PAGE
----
Brightness & Contrast
To read about our monitor tests in depth, please check out Display Testing Explained: How We Test Monitors and TVs.Brightness and Contrast testing is covered on page two.
Uncalibrated – Maximum Backlight Level
We could only find one touchscreen monitor in our database that is still available for sale: NEC’s E232WMT. The remaining screens are non-touch, business-class monitors, all with IPS panels. We have NEC’s EA245WMi, BenQ’s PD2700Q, Nixeus’ PRO Vue 27P, and Asus’ MG24UQ. That last one is a gaming monitor, we realize, but it is also a very competent 24” Ultra HD display that can perform a wide variety of tasks.
The P2418HT isn’t super bright, but it does provide enough output to get the job done. Its nearest competitor from NEC only offers an additional 30 nits, so it’s safe to say that the touch layer is a factor in overall luminance. Dell’s previous example, the P2714T, could only manage 271cd/m2. We recommend using any touchscreen in an indoor environment with no more than moderate overhead lighting. Tilting the panel upwards will catch reflections and wash out the picture.
The black level takes first place here at an impressive .2193cd/m2. That returns a contrast ratio of 1138.2:1, which makes it one of the better IPS displays we’ve reviewed. High contrast is a must for user interfaces that require you to discern small icons and buttons on the screen while still being able to read text clearly. Dell is using a quality panel here.
Uncalibrated – Minimum Backlight Level
It’s hard to imagine an environment where you'd want only 37 nits output from any monitor, much less a touchscreen. Even 50cd/m2 is pretty dim unless the room is completely dark. Nevertheless, our test shows consistent black levels and contrast throughout the entire luminance range in another nod to quality. We suspect that for most applications, users will have the backlight at or near its maximum.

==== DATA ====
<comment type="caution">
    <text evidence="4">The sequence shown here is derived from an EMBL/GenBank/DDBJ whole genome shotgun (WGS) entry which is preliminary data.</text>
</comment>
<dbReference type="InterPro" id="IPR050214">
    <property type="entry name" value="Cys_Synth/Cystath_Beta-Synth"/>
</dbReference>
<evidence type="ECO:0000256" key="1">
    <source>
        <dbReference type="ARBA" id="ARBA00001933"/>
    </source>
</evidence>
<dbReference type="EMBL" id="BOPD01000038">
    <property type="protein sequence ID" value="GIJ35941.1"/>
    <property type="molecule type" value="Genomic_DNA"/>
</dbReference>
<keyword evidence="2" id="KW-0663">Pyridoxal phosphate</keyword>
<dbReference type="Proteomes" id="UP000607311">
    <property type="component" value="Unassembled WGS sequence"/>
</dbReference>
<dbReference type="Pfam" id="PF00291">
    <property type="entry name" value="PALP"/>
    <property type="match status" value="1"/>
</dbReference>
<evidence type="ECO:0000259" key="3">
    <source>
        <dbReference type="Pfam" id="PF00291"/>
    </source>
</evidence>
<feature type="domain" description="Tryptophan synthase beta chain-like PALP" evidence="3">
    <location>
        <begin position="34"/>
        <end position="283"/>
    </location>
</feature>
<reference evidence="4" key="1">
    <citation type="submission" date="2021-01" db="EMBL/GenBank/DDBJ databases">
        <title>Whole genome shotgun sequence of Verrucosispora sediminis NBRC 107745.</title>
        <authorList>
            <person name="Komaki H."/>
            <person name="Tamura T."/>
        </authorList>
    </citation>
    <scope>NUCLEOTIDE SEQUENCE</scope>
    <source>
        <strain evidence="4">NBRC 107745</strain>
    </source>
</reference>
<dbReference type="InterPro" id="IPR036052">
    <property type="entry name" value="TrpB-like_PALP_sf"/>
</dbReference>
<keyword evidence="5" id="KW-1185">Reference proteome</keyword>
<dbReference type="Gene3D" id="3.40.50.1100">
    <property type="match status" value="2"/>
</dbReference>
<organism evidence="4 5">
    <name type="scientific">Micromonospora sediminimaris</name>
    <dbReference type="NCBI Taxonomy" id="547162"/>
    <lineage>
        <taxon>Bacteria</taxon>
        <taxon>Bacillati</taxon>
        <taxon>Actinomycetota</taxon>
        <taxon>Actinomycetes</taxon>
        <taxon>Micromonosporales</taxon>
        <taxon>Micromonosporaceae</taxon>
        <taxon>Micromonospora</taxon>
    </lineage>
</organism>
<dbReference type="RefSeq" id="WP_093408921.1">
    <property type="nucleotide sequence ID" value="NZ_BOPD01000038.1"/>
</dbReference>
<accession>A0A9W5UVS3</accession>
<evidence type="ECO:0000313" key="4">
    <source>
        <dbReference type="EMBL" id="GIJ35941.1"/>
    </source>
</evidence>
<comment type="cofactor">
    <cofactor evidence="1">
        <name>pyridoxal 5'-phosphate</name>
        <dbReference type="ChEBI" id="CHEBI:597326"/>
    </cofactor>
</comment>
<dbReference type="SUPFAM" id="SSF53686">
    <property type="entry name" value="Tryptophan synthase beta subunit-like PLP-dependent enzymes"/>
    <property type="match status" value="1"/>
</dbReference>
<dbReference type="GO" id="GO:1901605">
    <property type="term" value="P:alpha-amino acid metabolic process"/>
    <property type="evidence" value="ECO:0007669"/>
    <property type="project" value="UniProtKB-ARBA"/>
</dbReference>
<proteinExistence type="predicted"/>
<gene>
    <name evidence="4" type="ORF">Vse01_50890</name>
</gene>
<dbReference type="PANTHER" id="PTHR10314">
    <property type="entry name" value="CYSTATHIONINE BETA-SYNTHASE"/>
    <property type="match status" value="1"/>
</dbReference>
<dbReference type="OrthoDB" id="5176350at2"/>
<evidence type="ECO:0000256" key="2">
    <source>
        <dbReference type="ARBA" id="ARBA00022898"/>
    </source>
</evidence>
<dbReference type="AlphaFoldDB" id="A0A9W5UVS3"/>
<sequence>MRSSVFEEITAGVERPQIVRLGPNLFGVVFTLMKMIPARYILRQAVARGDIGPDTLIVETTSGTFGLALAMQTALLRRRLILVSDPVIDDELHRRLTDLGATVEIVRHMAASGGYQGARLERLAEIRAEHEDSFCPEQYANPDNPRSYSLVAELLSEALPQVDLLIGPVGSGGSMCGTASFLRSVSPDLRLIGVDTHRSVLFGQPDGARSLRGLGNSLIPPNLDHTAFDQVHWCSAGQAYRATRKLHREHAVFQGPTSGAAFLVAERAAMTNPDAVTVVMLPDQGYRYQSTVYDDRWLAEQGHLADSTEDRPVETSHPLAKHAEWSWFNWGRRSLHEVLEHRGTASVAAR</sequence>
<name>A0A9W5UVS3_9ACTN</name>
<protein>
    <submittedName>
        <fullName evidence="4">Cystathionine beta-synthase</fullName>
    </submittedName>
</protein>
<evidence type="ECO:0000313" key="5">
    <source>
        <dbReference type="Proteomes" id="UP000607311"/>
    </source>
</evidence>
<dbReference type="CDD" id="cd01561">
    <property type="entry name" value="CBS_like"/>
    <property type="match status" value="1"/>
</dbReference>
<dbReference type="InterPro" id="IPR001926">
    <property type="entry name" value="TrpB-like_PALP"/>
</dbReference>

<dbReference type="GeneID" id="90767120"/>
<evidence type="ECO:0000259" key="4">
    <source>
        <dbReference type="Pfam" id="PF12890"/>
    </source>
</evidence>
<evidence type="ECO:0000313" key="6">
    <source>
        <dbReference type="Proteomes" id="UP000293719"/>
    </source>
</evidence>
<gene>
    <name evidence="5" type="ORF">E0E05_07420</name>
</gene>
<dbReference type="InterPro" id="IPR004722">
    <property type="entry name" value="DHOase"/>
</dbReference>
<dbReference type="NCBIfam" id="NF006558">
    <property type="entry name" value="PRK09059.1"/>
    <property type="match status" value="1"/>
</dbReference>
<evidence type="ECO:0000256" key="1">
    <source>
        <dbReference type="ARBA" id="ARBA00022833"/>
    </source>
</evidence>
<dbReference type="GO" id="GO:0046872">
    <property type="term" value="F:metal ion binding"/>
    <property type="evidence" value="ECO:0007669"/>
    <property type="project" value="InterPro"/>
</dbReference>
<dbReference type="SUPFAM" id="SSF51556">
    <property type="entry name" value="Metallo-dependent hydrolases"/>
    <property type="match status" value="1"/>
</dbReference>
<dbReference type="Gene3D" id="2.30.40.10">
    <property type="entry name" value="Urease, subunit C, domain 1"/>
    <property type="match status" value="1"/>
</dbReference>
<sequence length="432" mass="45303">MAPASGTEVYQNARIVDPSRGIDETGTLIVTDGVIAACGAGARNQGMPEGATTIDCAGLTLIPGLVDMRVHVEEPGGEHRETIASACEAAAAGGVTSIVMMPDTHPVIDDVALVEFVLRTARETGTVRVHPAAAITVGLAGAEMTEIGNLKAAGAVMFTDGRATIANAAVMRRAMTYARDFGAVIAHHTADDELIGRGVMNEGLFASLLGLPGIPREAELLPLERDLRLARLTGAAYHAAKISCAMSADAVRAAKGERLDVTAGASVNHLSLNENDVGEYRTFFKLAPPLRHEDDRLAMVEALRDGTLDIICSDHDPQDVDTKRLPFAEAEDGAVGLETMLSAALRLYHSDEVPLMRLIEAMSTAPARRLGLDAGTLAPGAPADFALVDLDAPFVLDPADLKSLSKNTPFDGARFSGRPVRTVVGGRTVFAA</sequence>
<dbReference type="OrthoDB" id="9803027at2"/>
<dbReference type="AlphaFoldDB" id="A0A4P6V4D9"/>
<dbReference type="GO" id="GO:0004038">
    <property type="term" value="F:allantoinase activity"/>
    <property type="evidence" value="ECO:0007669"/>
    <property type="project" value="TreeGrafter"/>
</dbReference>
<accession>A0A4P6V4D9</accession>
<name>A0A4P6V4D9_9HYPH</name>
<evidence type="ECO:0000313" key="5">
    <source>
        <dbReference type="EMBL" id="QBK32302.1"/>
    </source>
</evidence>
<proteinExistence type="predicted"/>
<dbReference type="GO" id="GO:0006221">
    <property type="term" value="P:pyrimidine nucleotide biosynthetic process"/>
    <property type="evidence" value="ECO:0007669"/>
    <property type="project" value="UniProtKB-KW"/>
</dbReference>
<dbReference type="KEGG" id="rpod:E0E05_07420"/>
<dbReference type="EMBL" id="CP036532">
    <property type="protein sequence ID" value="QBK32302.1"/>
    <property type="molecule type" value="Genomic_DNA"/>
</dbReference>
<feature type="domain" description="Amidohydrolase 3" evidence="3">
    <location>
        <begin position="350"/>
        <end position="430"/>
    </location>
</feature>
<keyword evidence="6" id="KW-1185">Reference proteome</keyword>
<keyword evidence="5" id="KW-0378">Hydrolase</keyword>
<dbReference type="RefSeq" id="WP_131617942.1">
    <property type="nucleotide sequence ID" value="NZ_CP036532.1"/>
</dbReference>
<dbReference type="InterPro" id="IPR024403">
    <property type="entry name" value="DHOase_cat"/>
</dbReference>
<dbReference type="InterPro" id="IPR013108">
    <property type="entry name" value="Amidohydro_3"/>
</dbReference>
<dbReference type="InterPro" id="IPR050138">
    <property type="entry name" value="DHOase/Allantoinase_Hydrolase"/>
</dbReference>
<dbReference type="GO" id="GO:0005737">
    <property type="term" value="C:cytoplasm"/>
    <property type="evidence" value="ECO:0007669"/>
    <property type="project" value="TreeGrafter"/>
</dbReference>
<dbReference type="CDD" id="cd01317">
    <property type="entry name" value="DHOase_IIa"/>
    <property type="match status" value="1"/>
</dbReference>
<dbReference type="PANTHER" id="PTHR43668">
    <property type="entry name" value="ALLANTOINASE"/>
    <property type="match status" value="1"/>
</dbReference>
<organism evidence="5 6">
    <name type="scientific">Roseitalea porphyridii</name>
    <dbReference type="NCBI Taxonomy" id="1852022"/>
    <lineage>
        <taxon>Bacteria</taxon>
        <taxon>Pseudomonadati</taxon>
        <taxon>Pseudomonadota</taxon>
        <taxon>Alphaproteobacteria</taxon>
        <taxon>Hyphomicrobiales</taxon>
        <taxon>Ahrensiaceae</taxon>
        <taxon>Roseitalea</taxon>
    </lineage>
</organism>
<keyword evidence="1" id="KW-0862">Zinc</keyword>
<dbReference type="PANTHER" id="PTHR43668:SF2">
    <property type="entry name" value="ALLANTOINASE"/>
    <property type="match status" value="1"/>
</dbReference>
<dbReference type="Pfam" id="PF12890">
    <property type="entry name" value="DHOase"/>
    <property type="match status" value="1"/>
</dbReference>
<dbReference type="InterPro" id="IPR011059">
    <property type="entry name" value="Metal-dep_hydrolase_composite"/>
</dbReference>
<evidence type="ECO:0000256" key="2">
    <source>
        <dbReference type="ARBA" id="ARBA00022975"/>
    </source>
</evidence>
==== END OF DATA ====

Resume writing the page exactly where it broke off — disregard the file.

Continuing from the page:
After Calibration to 200cd/m2
That extra dynamic range comes in handy when pursuing the P2418HT’s maximum accuracy because we lost a little from our RGB and contrast slider adjustments. Now we’re down to 1000.5:1, but that’s still more than enough to keep the display in second place and well above its nearest competition, the E232WMT. Our adjustments were something of a compromise for ultimate color fidelity because we skewed gamma tracking a bit in the process. If you just adjust the RGB controls and leave contrast set to 75%, you’ll be closer to 1100:1. We’ll show you more detail in our gamma tests on the next page.
ANSI Contrast Ratio
Our sample suffered from hotspots along its bottom edge. That lowered ANSI contrast to 880.5:1. That’s still a respectable number but represents a 12% drop. We suspect other examples would measure better. You’ll also see the effect in our black field uniformity result on page five. It may sound like we’re complaining, but the P2418HT is still a quality monitor. Among all IPS monitors, it ranks well above average in our contrast tests. Picture quality is dynamic with good depth and detail.